First the interview and then my letter to the Statesman publishe today.

‘I’m a romantic at heart’

27 March 2010

DR KETAKI DATTA’S brilliant debut novel, A Bird Alone (2008), is centered on Anita, an elderly lady living in Dajeerling, whose story is shaped through the other characters’ lives in an intricately and finely woven pattern.

Sourav, Anita’s husband, had deserted her many years ago, leaving her with two small children, Nina and Sanju. Nina moved to Paris, where she lives with her family. Sanju, after settling in Bombay, does not seem to care much for his mother. When she was younger, Anita decided to foster Chandana, the daughter of a banji, thus securing a better future for the girl, whom she treats like a daughter. What prompts the narrative and its complex, unforeseeable development is an 80-page letter by Merlin, Anita’s childhood friend, which gives her the opportunity to introspect her past, present and future resolutions.

A Bird Alone is a poignant narrative of friendship and loneliness, a deep reflection on human values and the quest to unveil the true meaning of life. Datta talks with Elisabetta Marino on much else besides the novel

Isn’t it rather unusual that a prominent academic is also such a successful creative artist? What prompted you to begin this parallel career? Who are your literary influences?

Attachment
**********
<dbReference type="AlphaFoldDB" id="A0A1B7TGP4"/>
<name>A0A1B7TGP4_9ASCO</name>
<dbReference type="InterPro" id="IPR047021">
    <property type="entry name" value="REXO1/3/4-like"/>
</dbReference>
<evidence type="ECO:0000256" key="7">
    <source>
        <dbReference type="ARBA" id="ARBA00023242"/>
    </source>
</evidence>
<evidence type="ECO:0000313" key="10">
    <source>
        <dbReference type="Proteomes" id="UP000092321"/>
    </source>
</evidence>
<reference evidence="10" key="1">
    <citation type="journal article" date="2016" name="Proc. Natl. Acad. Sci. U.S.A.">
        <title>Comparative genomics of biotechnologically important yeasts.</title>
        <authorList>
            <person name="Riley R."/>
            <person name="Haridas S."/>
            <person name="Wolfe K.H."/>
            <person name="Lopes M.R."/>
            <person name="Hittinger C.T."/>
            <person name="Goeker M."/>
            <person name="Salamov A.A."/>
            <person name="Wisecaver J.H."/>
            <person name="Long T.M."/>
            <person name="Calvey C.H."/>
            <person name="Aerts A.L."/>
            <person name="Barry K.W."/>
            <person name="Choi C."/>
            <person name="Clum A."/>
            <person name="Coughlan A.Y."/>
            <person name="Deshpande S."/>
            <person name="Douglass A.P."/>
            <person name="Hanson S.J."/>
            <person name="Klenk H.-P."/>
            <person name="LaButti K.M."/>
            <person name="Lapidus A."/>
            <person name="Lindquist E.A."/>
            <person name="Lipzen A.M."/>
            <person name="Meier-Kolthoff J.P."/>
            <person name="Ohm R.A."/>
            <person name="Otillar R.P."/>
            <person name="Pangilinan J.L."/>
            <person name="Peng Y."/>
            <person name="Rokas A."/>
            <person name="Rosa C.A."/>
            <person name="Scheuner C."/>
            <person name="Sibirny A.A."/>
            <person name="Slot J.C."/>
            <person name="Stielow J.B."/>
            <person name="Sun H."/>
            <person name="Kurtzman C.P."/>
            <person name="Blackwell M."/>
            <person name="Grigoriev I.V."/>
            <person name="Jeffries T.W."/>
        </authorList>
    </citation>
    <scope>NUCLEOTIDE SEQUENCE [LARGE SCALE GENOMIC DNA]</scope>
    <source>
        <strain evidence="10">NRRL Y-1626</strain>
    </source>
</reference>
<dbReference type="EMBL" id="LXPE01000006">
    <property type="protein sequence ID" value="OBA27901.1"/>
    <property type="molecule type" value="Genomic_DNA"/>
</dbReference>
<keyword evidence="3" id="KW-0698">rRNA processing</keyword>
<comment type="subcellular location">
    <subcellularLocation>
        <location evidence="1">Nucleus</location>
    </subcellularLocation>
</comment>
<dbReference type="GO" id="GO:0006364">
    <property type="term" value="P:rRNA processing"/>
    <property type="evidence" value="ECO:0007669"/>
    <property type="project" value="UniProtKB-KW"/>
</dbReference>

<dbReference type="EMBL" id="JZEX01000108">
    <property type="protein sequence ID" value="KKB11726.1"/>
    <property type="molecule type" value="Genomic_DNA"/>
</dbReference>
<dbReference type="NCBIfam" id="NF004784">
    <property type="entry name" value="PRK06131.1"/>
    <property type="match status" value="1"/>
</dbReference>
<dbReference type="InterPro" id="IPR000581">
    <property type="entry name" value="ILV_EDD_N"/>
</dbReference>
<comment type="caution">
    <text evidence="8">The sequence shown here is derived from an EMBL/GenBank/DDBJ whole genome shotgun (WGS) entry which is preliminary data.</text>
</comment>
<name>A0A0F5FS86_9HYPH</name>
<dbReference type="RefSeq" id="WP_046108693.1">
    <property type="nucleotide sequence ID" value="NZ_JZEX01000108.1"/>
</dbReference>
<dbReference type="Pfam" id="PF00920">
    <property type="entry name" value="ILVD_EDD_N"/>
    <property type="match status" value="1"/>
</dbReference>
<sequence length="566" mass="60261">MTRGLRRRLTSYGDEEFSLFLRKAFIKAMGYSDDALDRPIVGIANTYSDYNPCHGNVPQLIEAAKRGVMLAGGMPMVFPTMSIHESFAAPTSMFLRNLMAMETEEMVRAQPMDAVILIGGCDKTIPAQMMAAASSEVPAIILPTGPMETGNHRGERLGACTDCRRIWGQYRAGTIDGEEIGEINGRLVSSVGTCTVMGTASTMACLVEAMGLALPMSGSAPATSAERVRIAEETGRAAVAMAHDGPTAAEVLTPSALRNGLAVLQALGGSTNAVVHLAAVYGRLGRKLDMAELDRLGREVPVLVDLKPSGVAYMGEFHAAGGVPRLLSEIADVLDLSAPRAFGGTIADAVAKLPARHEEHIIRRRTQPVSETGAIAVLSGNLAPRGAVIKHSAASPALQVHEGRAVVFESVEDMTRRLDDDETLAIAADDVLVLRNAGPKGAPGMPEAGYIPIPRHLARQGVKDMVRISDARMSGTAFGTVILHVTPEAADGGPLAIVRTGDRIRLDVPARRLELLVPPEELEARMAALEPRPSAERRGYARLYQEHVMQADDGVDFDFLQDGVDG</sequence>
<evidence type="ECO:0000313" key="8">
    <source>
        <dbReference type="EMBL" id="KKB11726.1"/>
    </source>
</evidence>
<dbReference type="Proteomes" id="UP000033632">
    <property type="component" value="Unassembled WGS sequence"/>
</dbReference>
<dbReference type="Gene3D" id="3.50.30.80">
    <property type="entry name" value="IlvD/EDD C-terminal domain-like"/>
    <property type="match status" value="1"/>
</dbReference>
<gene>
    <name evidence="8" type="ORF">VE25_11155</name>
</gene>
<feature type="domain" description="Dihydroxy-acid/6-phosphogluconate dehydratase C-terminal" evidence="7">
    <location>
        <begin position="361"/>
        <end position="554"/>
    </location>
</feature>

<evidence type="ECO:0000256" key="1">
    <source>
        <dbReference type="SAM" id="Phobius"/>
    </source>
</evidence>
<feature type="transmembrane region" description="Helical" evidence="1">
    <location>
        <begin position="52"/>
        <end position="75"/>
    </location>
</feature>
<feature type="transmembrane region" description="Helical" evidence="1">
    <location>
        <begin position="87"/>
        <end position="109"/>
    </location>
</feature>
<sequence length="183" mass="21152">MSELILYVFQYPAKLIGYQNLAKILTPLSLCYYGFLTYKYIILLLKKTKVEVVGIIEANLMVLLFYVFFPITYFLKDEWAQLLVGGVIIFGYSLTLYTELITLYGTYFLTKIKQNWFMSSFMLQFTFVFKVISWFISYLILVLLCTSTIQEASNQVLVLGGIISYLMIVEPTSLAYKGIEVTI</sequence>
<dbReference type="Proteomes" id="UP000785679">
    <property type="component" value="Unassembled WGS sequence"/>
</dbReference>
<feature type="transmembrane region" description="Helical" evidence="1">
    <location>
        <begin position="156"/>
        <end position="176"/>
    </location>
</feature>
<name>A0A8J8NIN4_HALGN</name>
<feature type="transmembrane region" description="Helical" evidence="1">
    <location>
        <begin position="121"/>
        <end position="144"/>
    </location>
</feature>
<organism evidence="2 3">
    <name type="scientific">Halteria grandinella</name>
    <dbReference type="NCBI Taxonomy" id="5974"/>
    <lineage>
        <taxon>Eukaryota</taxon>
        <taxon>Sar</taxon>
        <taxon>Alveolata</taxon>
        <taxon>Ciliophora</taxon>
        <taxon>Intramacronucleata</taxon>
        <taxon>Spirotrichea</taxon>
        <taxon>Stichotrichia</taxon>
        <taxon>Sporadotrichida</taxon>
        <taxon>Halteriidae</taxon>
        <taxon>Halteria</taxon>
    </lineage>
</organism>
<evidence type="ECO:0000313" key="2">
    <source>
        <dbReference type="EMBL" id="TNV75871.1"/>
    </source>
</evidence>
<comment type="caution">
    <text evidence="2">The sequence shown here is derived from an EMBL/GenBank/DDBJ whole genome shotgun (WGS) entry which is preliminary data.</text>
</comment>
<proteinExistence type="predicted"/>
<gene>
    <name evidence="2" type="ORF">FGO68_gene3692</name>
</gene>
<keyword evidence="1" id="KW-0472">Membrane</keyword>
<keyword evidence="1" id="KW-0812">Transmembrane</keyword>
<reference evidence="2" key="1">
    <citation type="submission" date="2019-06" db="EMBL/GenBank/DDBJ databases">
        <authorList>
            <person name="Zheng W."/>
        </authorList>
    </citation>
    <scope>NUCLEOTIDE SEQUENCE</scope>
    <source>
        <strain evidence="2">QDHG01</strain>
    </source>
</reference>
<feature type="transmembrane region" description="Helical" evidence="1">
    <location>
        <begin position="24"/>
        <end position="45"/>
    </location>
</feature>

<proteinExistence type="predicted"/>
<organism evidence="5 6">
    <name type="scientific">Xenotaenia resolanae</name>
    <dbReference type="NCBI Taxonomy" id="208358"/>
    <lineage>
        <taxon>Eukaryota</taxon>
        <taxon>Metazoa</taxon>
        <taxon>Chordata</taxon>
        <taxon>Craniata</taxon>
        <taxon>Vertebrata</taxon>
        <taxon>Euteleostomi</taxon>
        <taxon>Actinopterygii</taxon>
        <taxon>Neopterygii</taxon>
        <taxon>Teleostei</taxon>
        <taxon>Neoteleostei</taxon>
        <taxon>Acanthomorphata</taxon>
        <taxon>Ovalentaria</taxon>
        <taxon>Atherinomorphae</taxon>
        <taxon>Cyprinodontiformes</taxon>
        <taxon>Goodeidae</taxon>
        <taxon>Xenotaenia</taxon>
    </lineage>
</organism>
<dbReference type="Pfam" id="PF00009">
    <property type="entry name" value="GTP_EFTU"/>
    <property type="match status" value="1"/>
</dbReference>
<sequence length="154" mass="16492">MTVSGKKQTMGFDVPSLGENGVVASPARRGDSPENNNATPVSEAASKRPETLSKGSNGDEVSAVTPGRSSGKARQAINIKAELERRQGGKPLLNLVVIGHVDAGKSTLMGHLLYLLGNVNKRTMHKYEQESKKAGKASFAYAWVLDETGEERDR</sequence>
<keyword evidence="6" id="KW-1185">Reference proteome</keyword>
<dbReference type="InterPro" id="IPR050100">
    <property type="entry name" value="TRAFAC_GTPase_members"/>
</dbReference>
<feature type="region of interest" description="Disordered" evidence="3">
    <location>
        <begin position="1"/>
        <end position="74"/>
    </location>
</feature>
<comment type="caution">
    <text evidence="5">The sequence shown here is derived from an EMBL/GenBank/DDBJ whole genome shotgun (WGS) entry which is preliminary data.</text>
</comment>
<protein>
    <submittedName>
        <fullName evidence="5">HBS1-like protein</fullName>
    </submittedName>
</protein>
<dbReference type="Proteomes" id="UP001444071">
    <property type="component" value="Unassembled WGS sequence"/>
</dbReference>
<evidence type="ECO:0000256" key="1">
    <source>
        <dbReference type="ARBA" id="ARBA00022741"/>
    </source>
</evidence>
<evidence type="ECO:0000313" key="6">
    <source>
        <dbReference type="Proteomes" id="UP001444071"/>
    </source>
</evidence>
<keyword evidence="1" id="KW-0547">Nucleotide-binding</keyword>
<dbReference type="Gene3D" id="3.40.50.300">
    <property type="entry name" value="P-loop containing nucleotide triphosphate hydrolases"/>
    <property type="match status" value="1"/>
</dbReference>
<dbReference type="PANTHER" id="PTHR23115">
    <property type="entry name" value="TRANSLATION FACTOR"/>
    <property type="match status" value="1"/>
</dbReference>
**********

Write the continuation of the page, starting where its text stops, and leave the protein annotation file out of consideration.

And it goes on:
When I was just a toddler my mother left me to my grandmother’s care. She was a scholarly lady who pampered me to the extreme. I was admitted to the reputed St John’s Diocesan Girls’ HS School in South Calcutta. Incidentally, Gayatri Chakravertty Spivak was one of the successful alumni of the school. With its sprawling playgrounds (not one but four), St John’s Diocesan played a considerable role in shaping the creative artist in me. During the recess, I used to go and sit at a lone nook to scribble whatever came in my mind, throwing a longing, lingering look at the blue sky, the acres of green grass, my feisty friends engaged in a hopping-race or a hide-and-seek game or basketball at some corner or the other.

Back at home, my granny, grandpa, and I formed a jovial household, while my maternal uncle — a renowned chemist — stayed in an industrial locale a few hours off Kolkata. He was in charge of a chlorine plant. My father, a radiologist, used to stay a few miles off my grandma’s place in a hospital apartment with my mother, a postgraduate in philosophy and a promising singer, and my younger brother who was more happy with his toy-engine at home than attending a play-school. The serene two-storeyed house, the silent afternoons, the fairy tale sessions with my granny, the incessant hours of reading storybooks all helped hone my literary panache. By 13, I began to write for the school magazine, The Dio.